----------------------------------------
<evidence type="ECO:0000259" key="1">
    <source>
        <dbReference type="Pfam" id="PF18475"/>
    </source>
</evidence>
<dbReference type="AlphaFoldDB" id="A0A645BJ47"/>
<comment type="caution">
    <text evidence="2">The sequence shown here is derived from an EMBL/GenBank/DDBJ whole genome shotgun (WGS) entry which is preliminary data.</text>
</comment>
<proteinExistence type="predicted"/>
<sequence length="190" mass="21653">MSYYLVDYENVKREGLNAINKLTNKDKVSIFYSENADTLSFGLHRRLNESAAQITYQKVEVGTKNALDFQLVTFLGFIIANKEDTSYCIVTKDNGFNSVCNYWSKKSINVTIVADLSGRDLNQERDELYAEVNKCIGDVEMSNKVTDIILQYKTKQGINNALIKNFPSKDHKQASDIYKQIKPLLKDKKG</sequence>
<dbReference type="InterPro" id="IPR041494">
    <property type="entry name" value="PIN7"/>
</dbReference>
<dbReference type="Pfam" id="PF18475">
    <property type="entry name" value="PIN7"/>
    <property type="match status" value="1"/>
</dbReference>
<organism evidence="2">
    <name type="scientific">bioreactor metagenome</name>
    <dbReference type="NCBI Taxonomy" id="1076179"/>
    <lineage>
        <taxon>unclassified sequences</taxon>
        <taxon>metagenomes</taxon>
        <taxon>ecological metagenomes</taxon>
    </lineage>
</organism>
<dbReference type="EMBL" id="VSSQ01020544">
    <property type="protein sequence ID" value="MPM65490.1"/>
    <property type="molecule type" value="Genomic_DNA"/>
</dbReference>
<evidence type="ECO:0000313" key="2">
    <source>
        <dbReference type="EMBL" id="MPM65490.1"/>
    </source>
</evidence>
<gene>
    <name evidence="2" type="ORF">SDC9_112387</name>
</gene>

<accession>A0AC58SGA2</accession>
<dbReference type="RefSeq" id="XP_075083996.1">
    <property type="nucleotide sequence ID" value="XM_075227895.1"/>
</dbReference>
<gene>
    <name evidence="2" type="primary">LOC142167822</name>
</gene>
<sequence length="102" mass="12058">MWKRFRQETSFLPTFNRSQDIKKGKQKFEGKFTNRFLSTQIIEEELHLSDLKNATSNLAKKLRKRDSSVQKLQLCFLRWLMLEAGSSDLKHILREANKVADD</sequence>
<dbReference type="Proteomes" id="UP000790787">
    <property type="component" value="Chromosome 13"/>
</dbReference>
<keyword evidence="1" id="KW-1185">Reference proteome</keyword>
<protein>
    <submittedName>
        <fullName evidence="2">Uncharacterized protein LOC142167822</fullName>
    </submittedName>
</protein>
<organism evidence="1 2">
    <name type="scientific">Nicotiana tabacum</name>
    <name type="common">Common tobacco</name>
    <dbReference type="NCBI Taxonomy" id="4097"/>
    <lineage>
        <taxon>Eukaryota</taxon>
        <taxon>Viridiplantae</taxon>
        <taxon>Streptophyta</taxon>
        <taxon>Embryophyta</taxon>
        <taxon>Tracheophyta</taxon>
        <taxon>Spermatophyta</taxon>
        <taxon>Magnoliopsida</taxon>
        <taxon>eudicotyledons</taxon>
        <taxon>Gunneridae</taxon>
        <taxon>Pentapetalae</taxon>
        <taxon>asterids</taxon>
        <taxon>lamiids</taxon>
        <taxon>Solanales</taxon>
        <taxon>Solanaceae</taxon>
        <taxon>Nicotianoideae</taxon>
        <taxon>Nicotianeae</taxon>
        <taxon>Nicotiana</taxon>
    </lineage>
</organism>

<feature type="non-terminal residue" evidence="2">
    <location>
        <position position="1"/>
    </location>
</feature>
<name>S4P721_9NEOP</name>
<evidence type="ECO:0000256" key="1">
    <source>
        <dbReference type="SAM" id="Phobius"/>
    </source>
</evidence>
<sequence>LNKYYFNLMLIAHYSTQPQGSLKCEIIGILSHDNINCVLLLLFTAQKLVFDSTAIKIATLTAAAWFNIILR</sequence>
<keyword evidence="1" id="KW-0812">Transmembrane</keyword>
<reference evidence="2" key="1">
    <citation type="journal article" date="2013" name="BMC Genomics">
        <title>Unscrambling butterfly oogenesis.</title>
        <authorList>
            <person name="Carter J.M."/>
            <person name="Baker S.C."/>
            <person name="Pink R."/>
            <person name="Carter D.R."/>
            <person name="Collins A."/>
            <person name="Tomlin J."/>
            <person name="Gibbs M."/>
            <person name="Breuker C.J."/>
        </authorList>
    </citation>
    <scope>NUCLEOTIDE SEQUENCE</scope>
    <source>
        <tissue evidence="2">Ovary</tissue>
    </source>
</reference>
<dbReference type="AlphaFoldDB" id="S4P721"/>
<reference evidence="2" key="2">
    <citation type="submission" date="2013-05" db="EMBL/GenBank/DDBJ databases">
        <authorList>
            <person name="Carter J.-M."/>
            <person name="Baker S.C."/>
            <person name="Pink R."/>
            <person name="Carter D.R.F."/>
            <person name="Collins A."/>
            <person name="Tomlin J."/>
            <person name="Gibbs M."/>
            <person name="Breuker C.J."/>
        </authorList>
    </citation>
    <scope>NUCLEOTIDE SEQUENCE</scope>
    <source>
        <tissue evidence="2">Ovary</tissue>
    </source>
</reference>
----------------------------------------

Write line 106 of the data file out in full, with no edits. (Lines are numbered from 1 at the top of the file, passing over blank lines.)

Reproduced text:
        </authorList>